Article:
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Monday, April 30, 2012

Creating A Newspaper Tomato Disease Garden Barrier: Prevent Blight and Spot Diseases

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A weeks worth of warm days and 50 degree nights means it is time for tomatoes to go into the ground here in Zone 7. With tomato season officially here, I wanted to offer a solution for preventing or reducing spot and blight diseases on your tomatoes. These diseases are quite prevalent in Maryland. The best way to handle any potential problem in the garden is through a management plan. Here is one idea for you to mull around... a disease earth barrier.

Leaf Spot and Early Blight are spread by spores that hang around on the ground. I don't have the luxury of space for full plant rotation. Creating an earth barrier is a great way to reduce the chances of spores splashing up onto the lower leaves of your tomato plants. I am going to do this for all my tomatoes this year. Well... at least that is my intention. Big plans often slip away.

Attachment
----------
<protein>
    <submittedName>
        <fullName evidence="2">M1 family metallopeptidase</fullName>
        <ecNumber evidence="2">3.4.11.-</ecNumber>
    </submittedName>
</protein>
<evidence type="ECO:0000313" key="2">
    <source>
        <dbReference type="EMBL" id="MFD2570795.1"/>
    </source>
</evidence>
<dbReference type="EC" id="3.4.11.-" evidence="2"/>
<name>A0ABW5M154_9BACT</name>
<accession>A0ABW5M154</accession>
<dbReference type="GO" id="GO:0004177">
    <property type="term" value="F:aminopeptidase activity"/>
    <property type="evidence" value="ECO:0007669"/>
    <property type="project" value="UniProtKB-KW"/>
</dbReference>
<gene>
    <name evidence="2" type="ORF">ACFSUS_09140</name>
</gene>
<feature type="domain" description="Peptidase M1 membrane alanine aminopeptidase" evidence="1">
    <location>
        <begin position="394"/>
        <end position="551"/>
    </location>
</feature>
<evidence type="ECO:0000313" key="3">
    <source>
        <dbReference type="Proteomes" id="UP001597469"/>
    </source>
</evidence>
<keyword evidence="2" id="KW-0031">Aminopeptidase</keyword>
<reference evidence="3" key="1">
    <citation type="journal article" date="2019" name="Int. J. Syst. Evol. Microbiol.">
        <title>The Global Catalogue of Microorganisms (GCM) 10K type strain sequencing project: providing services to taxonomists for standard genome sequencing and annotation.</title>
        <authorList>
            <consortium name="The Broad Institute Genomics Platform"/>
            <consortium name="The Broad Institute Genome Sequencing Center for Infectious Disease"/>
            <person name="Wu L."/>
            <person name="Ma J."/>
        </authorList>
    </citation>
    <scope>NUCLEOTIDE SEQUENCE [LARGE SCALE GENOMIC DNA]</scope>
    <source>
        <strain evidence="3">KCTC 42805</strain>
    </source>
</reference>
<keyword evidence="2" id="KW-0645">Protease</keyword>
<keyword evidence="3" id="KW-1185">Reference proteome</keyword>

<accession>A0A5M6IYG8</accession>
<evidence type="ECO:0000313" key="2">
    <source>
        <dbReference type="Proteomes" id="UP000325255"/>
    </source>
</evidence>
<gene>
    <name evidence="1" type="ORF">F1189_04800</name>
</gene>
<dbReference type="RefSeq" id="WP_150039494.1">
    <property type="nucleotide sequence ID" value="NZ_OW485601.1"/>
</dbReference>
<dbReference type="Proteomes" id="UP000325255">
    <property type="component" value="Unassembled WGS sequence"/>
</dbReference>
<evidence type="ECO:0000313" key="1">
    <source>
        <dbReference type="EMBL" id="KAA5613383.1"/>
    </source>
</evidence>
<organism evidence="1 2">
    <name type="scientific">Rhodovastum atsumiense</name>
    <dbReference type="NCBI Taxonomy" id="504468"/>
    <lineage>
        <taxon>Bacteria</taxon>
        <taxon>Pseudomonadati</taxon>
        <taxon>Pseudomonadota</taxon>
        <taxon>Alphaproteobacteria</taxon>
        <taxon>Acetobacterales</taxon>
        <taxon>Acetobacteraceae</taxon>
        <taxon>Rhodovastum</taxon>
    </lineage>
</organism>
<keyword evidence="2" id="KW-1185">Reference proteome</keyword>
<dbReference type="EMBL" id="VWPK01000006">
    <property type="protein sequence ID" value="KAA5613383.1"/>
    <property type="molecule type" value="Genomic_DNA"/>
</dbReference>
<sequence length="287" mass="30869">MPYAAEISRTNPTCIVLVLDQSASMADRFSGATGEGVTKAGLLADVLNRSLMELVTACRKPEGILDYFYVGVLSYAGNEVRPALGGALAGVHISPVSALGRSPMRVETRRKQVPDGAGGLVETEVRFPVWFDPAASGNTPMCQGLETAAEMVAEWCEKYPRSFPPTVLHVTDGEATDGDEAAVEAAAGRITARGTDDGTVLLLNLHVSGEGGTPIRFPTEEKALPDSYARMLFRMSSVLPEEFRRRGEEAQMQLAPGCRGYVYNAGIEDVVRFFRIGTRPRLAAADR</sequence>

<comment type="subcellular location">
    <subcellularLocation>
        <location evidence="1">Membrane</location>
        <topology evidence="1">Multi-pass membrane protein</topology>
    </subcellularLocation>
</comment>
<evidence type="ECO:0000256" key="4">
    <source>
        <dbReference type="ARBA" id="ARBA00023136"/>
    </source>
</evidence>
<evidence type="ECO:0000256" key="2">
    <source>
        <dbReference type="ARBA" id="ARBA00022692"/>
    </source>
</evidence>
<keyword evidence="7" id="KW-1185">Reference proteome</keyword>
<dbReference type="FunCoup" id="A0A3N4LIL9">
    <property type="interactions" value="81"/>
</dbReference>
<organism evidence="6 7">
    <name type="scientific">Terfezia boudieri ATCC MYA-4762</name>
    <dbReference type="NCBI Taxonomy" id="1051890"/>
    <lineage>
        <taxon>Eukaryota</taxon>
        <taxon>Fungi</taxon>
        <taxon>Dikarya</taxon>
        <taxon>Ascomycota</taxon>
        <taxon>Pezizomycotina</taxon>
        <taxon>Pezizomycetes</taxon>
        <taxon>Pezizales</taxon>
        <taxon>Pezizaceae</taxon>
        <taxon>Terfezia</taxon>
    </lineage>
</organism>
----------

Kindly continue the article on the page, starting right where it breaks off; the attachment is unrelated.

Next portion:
Picture a room in your house. The carpet is the disease barrier. That is what you are going to create with newspaper, sand, dirt and maybe some hay. The goal isn't following my materials but the idea. Newspaper is, however, the key.

I plan to photograph or video the process later but here are the nuts and bolts of creating a newspaper disease barrier for tomato plants.

  • Cover the enter planting area with 4 layers of newspaper. (Barrier One)
  • Place sand, in handfuls, on the newspaper to weigh it down.
  • Water the newspaper in.
  • Cover it with about an inch of bagged garden soil.
  • Cover the area with straw or other similar material. (Barrier Two)

I use 4x8 raised beds. They are easy to cover. If you are using an earth bed you want to go about 4 feet in each direction from the tomato plant. The key is newspaper. You are creating a barrier between your garden soil and the tomato plant. This will absolutely reduce the chances of soil born pathogens getting to your tomatoes. It is one step in managing disease in the garden. Just punch a hole in the barrier for planting and seal it up again once the tomato is planted.




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